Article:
Stacks of used soap, piled up on top of each other, almost touch the ceiling. Fished in slimy, half-viscous slabs from bathtubs, floors and sink drains in Hong Kong hotels twice a month, these soap leavings arrive box after box in a warehouse, where volunteers fumble around to pick them up, scrape them clean and ready them for a new life. Disgusting, right?
This is a regular sight every weekend in the warehouse where student interns from the University of Hong Kong, along with other local volunteers, come together to join local organization Soap Cycling in giving old soap a new life—cleaning up the environment and saving lives in the process.
After processing, renewed bars of soap from Soap Cycling go to children in developing countries like the Philippines and Cambodia, and in some of China’s poorer provinces.
As in most of Soap Cycling’s weekly sessions, the volunteers sit around a large table laden with baskets of soap bars ready for processing. Today, the organization’s human resources manager, Anson Leung, has forgone the gloves. Holding a soap bar in his bare hands, he casually pulls out a long strand of hair. “Soap is supposed to kill germs anyway,” he says with a shrug.
Soap Cycling also organizes large-scale volunteering sessions. “Recently we had over 300 domestic helpers from the Domestic Helpers Empowerment Programme come over to the campus and engage in the procedure,” says Leung, pleased with the 2,400 kilograms of soap the participants were able to process that day.
Last year, the team collected 20,000 kilograms of soap from hotels in Hong Kong alone, soap that would otherwise have added to the city’s waste. “If we don’t process this waste,” says Leung, “it will just be dumped in landfills.”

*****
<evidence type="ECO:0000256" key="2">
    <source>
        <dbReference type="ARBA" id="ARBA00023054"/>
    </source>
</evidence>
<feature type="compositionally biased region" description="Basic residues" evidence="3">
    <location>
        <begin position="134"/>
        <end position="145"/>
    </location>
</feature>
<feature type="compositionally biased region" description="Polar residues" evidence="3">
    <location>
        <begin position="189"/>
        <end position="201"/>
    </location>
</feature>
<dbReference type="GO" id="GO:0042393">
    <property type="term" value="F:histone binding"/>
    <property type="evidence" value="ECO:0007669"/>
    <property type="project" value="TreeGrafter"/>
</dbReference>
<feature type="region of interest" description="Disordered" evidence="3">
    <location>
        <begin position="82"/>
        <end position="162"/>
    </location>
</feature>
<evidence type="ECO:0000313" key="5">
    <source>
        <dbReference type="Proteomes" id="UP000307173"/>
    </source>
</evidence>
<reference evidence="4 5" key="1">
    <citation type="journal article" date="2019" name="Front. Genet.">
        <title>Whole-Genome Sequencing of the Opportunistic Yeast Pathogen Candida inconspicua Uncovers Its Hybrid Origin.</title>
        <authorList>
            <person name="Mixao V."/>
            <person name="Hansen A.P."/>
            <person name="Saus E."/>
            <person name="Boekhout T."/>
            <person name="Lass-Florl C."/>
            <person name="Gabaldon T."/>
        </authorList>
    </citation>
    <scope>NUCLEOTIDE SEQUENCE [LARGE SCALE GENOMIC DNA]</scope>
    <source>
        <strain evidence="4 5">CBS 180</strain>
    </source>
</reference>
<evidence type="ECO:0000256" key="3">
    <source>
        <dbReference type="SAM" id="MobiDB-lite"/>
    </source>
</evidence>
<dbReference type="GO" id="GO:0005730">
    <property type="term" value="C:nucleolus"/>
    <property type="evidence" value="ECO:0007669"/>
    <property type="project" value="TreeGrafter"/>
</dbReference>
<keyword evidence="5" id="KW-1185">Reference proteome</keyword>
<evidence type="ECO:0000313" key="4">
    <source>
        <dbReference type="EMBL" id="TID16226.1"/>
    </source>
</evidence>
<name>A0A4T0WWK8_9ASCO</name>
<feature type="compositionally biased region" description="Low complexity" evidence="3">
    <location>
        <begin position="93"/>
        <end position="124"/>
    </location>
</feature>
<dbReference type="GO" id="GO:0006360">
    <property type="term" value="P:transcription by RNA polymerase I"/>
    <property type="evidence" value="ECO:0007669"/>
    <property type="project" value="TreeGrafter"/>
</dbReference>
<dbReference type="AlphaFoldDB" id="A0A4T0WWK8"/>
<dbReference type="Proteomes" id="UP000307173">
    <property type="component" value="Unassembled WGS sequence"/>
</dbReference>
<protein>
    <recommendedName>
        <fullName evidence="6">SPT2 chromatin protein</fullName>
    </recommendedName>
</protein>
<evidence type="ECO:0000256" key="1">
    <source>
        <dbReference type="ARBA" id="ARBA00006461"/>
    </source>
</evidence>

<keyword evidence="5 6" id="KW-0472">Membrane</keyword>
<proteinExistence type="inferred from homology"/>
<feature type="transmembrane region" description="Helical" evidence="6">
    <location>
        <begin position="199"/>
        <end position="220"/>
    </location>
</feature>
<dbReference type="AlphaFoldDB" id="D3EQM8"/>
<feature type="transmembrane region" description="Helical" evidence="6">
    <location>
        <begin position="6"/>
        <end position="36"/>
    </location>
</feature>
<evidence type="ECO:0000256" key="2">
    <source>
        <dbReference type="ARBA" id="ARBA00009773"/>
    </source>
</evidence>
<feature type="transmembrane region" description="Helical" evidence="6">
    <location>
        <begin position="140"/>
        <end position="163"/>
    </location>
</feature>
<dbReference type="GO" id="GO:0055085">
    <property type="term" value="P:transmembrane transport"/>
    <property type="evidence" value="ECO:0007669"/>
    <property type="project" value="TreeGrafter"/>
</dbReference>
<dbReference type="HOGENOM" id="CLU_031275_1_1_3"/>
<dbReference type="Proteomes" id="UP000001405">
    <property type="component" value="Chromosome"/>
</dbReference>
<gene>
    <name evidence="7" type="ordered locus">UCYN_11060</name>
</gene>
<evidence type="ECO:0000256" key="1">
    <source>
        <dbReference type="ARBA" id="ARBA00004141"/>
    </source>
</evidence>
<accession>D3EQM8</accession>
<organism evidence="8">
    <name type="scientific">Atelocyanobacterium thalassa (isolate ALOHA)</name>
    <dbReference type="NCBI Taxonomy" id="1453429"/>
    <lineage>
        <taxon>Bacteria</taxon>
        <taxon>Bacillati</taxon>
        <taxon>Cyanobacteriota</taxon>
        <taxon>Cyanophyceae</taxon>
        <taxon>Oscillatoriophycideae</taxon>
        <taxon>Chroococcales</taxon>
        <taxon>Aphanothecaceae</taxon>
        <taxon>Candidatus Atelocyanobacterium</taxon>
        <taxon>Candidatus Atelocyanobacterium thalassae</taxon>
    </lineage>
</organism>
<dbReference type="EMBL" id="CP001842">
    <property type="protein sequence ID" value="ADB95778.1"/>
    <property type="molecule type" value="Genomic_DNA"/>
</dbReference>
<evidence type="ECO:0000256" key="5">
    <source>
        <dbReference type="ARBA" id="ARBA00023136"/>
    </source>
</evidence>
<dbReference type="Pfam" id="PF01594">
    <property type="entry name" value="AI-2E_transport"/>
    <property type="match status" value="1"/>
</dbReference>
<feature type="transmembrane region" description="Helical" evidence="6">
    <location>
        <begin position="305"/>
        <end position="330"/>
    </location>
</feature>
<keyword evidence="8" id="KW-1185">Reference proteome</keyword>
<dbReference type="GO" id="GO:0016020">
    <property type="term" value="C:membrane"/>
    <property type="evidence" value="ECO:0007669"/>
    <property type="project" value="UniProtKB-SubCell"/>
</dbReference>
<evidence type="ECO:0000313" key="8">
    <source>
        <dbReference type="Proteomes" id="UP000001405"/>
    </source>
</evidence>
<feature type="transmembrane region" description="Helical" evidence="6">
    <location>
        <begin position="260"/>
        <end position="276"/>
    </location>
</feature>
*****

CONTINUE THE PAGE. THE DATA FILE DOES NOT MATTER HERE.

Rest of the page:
“We want to take this ‘waste’ and send it to those who need it, which could save their lives,” says Leung. He points out Soap Cycling’s role in what he calls the ‘triangle of the hygienic environment’.
Other social enterprises focus on providing drinkable water and building hygienic infrastructure. As for the distribution of sanitary products, that’s where the team steps in. “The task is tiring,” he admits, “but you know that your effort will really contribute to helping those children,”
Soap Cycling actually started as an internship platform for HKU students, according to organizer David Bishop. “As an educator, I was trying to find a way to provide leadership opportunities for my students here in Asia,” says the business faculty professor.
However, Bishop says he did not invent the soap cycling model. “I always tell my students ‘Good artists borrow, but great artists steal’,” he says with a burst of mischievous laughter. He got the concept from a similar soap recycling company back in the States.
Bishop recalls the first two weeks of their feasibility study, when they had received positive feedback from 60 Hong Kong hotels. But there was still more to do. “We didn’t have a company, or a bank account, or a place, an office, nothing,” says Bishop. “Most importantly, we didn’t know how to recycle soap!”
He shares the motto he followed religiously with his equally clueless students in their preliminary stage: “Don’t worry, be crappy.” Six months later, he found his entire office filled with mountains of soap bars sent by the hotels, with only one clear pathway from the door to his desk. “Well eventually, all the pieces started to fit in together, and by the way,” he says, “we’re still crappy.”
Soap Cycling relies almost entirely on donations from companies. Chow Tai Fook, the jewellers, have donated a warehouse in Kwai Hing for the weekly soap scraping sessions. Ming Fai, a soap manufacturer in China, has lent one of their factories in Shenzhen for the group to expand their operations there as well.
However, they still need to bear the cost of other expenses, such as the transport for the soap bars.
Soap Cycling is getting more support day by day, but a non-profit organization always faces an uncertain future. “Unfortunately, I feel like that’s the part most people get hung up on,” says Bishop, “but we are way bigger than I had ever imagined we would be, so I am already very proud of these students.”
As the boxes of soap arrive at the warehouse, Patrick Davis helps the volunteers to carry them into the lift. “The students here are very smart,” the Soap Cycling Manager says, scooping out a handful of ground soap from the mixing machine, “but they have no world-wide working experience.”
Davis strongly believes in recycling ‘trash’ to save lives while cleaning the environment. “One third of childhood deaths under the age of five are caused by diseases like pneumonia and diarrhea, which could be prevented by simple hand-washing,” he says.